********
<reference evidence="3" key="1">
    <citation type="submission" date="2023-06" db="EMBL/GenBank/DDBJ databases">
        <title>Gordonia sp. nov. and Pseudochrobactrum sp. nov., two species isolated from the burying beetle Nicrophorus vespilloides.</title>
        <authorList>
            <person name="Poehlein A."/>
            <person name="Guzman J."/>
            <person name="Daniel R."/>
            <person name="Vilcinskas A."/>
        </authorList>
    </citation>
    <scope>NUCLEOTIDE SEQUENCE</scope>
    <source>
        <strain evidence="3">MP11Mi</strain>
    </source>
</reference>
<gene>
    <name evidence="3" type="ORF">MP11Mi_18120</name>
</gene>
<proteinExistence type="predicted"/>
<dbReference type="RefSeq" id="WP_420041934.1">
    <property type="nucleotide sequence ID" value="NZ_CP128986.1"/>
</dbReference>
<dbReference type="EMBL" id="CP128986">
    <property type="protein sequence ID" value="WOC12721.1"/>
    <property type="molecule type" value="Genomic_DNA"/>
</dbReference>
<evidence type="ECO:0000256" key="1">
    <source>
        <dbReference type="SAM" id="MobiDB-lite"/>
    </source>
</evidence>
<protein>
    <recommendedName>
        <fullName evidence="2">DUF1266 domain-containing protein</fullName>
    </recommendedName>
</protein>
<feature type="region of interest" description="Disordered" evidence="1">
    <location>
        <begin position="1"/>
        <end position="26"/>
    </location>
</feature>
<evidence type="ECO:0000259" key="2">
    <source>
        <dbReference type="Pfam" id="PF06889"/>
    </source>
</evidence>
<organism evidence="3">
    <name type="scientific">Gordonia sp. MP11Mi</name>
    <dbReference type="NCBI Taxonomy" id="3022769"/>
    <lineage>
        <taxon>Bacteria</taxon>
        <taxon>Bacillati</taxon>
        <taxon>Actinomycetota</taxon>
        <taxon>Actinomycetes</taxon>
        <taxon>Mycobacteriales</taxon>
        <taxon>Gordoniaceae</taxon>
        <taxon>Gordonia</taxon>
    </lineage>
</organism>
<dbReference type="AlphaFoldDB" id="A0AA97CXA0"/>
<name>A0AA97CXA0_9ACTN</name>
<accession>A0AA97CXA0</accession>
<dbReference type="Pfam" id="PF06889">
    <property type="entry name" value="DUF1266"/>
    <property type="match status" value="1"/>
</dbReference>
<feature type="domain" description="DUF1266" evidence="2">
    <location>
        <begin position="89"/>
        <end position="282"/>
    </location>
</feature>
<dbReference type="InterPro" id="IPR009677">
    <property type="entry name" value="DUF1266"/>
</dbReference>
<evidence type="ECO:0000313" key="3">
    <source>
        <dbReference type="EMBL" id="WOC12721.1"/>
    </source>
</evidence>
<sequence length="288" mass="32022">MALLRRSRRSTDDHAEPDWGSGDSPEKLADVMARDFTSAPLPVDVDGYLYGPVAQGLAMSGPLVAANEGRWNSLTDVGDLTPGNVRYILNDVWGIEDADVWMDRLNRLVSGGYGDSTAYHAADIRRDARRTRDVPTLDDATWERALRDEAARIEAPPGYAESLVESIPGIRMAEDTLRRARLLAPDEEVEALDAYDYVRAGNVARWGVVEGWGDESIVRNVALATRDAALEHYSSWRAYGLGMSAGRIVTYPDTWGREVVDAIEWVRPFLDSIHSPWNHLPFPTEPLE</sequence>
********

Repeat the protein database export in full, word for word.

<reference evidence="3" key="1">
    <citation type="submission" date="2023-06" db="EMBL/GenBank/DDBJ databases">
        <title>Gordonia sp. nov. and Pseudochrobactrum sp. nov., two species isolated from the burying beetle Nicrophorus vespilloides.</title>
        <authorList>
            <person name="Poehlein A."/>
            <person name="Guzman J."/>
            <person name="Daniel R."/>
            <person name="Vilcinskas A."/>
        </authorList>
    </citation>
    <scope>NUCLEOTIDE SEQUENCE</scope>
    <source>
        <strain evidence="3">MP11Mi</strain>
    </source>
</reference>
<gene>
    <name evidence="3" type="ORF">MP11Mi_18120</name>
</gene>
<proteinExistence type="predicted"/>
<dbReference type="RefSeq" id="WP_420041934.1">
    <property type="nucleotide sequence ID" value="NZ_CP128986.1"/>
</dbReference>
<dbReference type="EMBL" id="CP128986">
    <property type="protein sequence ID" value="WOC12721.1"/>
    <property type="molecule type" value="Genomic_DNA"/>
</dbReference>
<evidence type="ECO:0000256" key="1">
    <source>
        <dbReference type="SAM" id="MobiDB-lite"/>
    </source>
</evidence>
<protein>
    <recommendedName>
        <fullName evidence="2">DUF1266 domain-containing protein</fullName>
    </recommendedName>
</protein>
<feature type="region of interest" description="Disordered" evidence="1">
    <location>
        <begin position="1"/>
        <end position="26"/>
    </location>
</feature>
<evidence type="ECO:0000259" key="2">
    <source>
        <dbReference type="Pfam" id="PF06889"/>
    </source>
</evidence>
<organism evidence="3">
    <name type="scientific">Gordonia sp. MP11Mi</name>
    <dbReference type="NCBI Taxonomy" id="3022769"/>
    <lineage>
        <taxon>Bacteria</taxon>
        <taxon>Bacillati</taxon>
        <taxon>Actinomycetota</taxon>
        <taxon>Actinomycetes</taxon>
        <taxon>Mycobacteriales</taxon>
        <taxon>Gordoniaceae</taxon>
        <taxon>Gordonia</taxon>
    </lineage>
</organism>
<dbReference type="AlphaFoldDB" id="A0AA97CXA0"/>
<name>A0AA97CXA0_9ACTN</name>
<accession>A0AA97CXA0</accession>
<dbReference type="Pfam" id="PF06889">
    <property type="entry name" value="DUF1266"/>
    <property type="match status" value="1"/>
</dbReference>
<feature type="domain" description="DUF1266" evidence="2">
    <location>
        <begin position="89"/>
        <end position="282"/>
    </location>
</feature>
<dbReference type="InterPro" id="IPR009677">
    <property type="entry name" value="DUF1266"/>
</dbReference>
<evidence type="ECO:0000313" key="3">
    <source>
        <dbReference type="EMBL" id="WOC12721.1"/>
    </source>
</evidence>
<sequence length="288" mass="32022">MALLRRSRRSTDDHAEPDWGSGDSPEKLADVMARDFTSAPLPVDVDGYLYGPVAQGLAMSGPLVAANEGRWNSLTDVGDLTPGNVRYILNDVWGIEDADVWMDRLNRLVSGGYGDSTAYHAADIRRDARRTRDVPTLDDATWERALRDEAARIEAPPGYAESLVESIPGIRMAEDTLRRARLLAPDEEVEALDAYDYVRAGNVARWGVVEGWGDESIVRNVALATRDAALEHYSSWRAYGLGMSAGRIVTYPDTWGREVVDAIEWVRPFLDSIHSPWNHLPFPTEPLE</sequence>